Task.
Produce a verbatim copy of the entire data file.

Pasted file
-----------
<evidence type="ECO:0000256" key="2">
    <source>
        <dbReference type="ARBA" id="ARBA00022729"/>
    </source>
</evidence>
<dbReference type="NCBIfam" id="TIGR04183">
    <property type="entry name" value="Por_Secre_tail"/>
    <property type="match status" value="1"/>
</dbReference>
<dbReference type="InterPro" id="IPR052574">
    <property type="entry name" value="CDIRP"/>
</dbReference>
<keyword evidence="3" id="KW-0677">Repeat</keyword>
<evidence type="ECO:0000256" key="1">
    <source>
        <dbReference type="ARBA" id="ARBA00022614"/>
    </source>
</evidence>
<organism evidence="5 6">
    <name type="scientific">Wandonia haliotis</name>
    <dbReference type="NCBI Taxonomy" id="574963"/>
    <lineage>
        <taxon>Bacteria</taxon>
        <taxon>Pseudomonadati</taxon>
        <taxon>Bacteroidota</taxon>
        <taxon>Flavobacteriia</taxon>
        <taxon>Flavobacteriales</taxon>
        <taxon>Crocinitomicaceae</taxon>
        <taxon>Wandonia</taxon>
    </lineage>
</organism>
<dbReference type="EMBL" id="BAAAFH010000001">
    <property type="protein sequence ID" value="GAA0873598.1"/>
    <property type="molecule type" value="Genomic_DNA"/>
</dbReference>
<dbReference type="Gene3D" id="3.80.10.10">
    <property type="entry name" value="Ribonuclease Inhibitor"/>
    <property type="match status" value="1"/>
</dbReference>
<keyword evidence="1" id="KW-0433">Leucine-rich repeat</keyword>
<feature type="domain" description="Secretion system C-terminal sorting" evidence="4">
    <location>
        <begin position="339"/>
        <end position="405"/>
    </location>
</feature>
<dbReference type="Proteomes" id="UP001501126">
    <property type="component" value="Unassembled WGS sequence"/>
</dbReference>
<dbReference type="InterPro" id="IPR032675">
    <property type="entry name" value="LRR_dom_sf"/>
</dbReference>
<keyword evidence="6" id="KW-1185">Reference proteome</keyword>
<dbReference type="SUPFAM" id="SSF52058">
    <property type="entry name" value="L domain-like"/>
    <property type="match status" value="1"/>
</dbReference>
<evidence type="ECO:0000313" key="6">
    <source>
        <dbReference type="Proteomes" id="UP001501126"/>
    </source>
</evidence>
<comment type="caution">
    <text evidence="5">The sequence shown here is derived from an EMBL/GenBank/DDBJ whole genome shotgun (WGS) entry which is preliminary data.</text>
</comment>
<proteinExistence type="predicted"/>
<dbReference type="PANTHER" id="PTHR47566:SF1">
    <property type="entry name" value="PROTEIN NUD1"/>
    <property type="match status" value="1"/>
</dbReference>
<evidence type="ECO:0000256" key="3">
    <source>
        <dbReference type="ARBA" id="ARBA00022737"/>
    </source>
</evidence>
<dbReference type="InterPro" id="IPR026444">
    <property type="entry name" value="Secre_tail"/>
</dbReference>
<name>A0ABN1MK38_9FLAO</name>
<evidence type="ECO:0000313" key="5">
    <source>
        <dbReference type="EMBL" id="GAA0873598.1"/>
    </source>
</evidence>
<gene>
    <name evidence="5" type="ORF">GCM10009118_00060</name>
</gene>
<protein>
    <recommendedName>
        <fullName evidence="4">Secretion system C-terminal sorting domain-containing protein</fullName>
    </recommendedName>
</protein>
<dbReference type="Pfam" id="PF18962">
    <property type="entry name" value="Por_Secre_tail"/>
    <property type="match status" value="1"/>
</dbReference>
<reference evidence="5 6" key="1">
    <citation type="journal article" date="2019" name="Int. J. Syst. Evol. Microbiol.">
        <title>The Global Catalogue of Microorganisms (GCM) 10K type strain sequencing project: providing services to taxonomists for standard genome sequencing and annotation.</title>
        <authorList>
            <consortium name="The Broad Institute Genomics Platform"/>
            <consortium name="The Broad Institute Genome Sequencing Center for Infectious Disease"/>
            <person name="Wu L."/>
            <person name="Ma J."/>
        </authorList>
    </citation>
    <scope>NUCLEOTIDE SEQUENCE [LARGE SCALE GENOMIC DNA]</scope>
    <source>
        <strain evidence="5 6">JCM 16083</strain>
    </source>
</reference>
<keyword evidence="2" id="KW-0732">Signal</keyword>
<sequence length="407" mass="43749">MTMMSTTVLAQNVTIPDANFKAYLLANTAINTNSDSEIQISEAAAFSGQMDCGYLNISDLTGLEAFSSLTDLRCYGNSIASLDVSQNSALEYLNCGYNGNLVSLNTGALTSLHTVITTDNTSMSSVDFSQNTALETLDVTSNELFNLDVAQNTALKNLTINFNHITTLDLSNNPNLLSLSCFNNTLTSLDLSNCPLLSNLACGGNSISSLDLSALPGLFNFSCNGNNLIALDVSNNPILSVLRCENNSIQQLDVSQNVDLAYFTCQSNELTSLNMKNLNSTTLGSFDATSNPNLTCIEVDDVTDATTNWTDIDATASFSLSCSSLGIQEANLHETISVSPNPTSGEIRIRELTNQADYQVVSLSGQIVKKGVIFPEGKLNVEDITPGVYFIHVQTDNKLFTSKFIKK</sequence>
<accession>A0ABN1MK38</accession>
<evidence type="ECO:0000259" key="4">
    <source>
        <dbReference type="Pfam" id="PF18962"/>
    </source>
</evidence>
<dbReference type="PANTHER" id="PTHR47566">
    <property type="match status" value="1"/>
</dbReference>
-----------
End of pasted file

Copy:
<evidence type="ECO:0000256" key="2">
    <source>
        <dbReference type="ARBA" id="ARBA00022729"/>
    </source>
</evidence>
<dbReference type="NCBIfam" id="TIGR04183">
    <property type="entry name" value="Por_Secre_tail"/>
    <property type="match status" value="1"/>
</dbReference>
<dbReference type="InterPro" id="IPR052574">
    <property type="entry name" value="CDIRP"/>
</dbReference>
<keyword evidence="3" id="KW-0677">Repeat</keyword>
<evidence type="ECO:0000256" key="1">
    <source>
        <dbReference type="ARBA" id="ARBA00022614"/>
    </source>
</evidence>
<organism evidence="5 6">
    <name type="scientific">Wandonia haliotis</name>
    <dbReference type="NCBI Taxonomy" id="574963"/>
    <lineage>
        <taxon>Bacteria</taxon>
        <taxon>Pseudomonadati</taxon>
        <taxon>Bacteroidota</taxon>
        <taxon>Flavobacteriia</taxon>
        <taxon>Flavobacteriales</taxon>
        <taxon>Crocinitomicaceae</taxon>
        <taxon>Wandonia</taxon>
    </lineage>
</organism>
<dbReference type="EMBL" id="BAAAFH010000001">
    <property type="protein sequence ID" value="GAA0873598.1"/>
    <property type="molecule type" value="Genomic_DNA"/>
</dbReference>
<dbReference type="Gene3D" id="3.80.10.10">
    <property type="entry name" value="Ribonuclease Inhibitor"/>
    <property type="match status" value="1"/>
</dbReference>
<keyword evidence="1" id="KW-0433">Leucine-rich repeat</keyword>
<feature type="domain" description="Secretion system C-terminal sorting" evidence="4">
    <location>
        <begin position="339"/>
        <end position="405"/>
    </location>
</feature>
<dbReference type="Proteomes" id="UP001501126">
    <property type="component" value="Unassembled WGS sequence"/>
</dbReference>
<dbReference type="InterPro" id="IPR032675">
    <property type="entry name" value="LRR_dom_sf"/>
</dbReference>
<keyword evidence="6" id="KW-1185">Reference proteome</keyword>
<dbReference type="SUPFAM" id="SSF52058">
    <property type="entry name" value="L domain-like"/>
    <property type="match status" value="1"/>
</dbReference>
<evidence type="ECO:0000313" key="6">
    <source>
        <dbReference type="Proteomes" id="UP001501126"/>
    </source>
</evidence>
<comment type="caution">
    <text evidence="5">The sequence shown here is derived from an EMBL/GenBank/DDBJ whole genome shotgun (WGS) entry which is preliminary data.</text>
</comment>
<proteinExistence type="predicted"/>
<dbReference type="PANTHER" id="PTHR47566:SF1">
    <property type="entry name" value="PROTEIN NUD1"/>
    <property type="match status" value="1"/>
</dbReference>
<evidence type="ECO:0000256" key="3">
    <source>
        <dbReference type="ARBA" id="ARBA00022737"/>
    </source>
</evidence>
<dbReference type="InterPro" id="IPR026444">
    <property type="entry name" value="Secre_tail"/>
</dbReference>
<name>A0ABN1MK38_9FLAO</name>
<evidence type="ECO:0000313" key="5">
    <source>
        <dbReference type="EMBL" id="GAA0873598.1"/>
    </source>
</evidence>
<gene>
    <name evidence="5" type="ORF">GCM10009118_00060</name>
</gene>
<protein>
    <recommendedName>
        <fullName evidence="4">Secretion system C-terminal sorting domain-containing protein</fullName>
    </recommendedName>
</protein>
<dbReference type="Pfam" id="PF18962">
    <property type="entry name" value="Por_Secre_tail"/>
    <property type="match status" value="1"/>
</dbReference>
<reference evidence="5 6" key="1">
    <citation type="journal article" date="2019" name="Int. J. Syst. Evol. Microbiol.">
        <title>The Global Catalogue of Microorganisms (GCM) 10K type strain sequencing project: providing services to taxonomists for standard genome sequencing and annotation.</title>
        <authorList>
            <consortium name="The Broad Institute Genomics Platform"/>
            <consortium name="The Broad Institute Genome Sequencing Center for Infectious Disease"/>
            <person name="Wu L."/>
            <person name="Ma J."/>
        </authorList>
    </citation>
    <scope>NUCLEOTIDE SEQUENCE [LARGE SCALE GENOMIC DNA]</scope>
    <source>
        <strain evidence="5 6">JCM 16083</strain>
    </source>
</reference>
<keyword evidence="2" id="KW-0732">Signal</keyword>
<sequence length="407" mass="43749">MTMMSTTVLAQNVTIPDANFKAYLLANTAINTNSDSEIQISEAAAFSGQMDCGYLNISDLTGLEAFSSLTDLRCYGNSIASLDVSQNSALEYLNCGYNGNLVSLNTGALTSLHTVITTDNTSMSSVDFSQNTALETLDVTSNELFNLDVAQNTALKNLTINFNHITTLDLSNNPNLLSLSCFNNTLTSLDLSNCPLLSNLACGGNSISSLDLSALPGLFNFSCNGNNLIALDVSNNPILSVLRCENNSIQQLDVSQNVDLAYFTCQSNELTSLNMKNLNSTTLGSFDATSNPNLTCIEVDDVTDATTNWTDIDATASFSLSCSSLGIQEANLHETISVSPNPTSGEIRIRELTNQADYQVVSLSGQIVKKGVIFPEGKLNVEDITPGVYFIHVQTDNKLFTSKFIKK</sequence>
<accession>A0ABN1MK38</accession>
<evidence type="ECO:0000259" key="4">
    <source>
        <dbReference type="Pfam" id="PF18962"/>
    </source>
</evidence>
<dbReference type="PANTHER" id="PTHR47566">
    <property type="match status" value="1"/>
</dbReference>